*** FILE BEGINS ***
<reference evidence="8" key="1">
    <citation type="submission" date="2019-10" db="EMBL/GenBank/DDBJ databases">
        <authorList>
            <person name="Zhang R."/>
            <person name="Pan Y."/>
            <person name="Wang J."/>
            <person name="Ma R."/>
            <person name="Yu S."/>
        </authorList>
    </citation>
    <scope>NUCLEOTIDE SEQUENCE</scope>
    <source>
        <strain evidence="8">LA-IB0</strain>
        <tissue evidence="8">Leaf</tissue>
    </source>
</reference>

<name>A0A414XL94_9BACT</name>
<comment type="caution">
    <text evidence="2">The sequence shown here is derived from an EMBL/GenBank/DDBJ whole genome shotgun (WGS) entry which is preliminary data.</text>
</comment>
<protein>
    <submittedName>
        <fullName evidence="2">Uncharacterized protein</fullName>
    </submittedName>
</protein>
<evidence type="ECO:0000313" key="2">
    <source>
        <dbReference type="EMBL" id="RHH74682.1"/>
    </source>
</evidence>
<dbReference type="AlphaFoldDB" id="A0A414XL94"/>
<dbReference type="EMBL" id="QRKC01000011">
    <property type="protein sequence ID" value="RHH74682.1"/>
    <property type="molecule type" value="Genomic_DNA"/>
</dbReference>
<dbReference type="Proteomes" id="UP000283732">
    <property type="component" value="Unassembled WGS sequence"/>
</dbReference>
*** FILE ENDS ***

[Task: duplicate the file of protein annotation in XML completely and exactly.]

<reference evidence="8" key="1">
    <citation type="submission" date="2019-10" db="EMBL/GenBank/DDBJ databases">
        <authorList>
            <person name="Zhang R."/>
            <person name="Pan Y."/>
            <person name="Wang J."/>
            <person name="Ma R."/>
            <person name="Yu S."/>
        </authorList>
    </citation>
    <scope>NUCLEOTIDE SEQUENCE</scope>
    <source>
        <strain evidence="8">LA-IB0</strain>
        <tissue evidence="8">Leaf</tissue>
    </source>
</reference>

<name>A0A414XL94_9BACT</name>
<comment type="caution">
    <text evidence="2">The sequence shown here is derived from an EMBL/GenBank/DDBJ whole genome shotgun (WGS) entry which is preliminary data.</text>
</comment>
<protein>
    <submittedName>
        <fullName evidence="2">Uncharacterized protein</fullName>
    </submittedName>
</protein>
<evidence type="ECO:0000313" key="2">
    <source>
        <dbReference type="EMBL" id="RHH74682.1"/>
    </source>
</evidence>
<dbReference type="AlphaFoldDB" id="A0A414XL94"/>
<dbReference type="EMBL" id="QRKC01000011">
    <property type="protein sequence ID" value="RHH74682.1"/>
    <property type="molecule type" value="Genomic_DNA"/>
</dbReference>
<dbReference type="Proteomes" id="UP000283732">
    <property type="component" value="Unassembled WGS sequence"/>
</dbReference>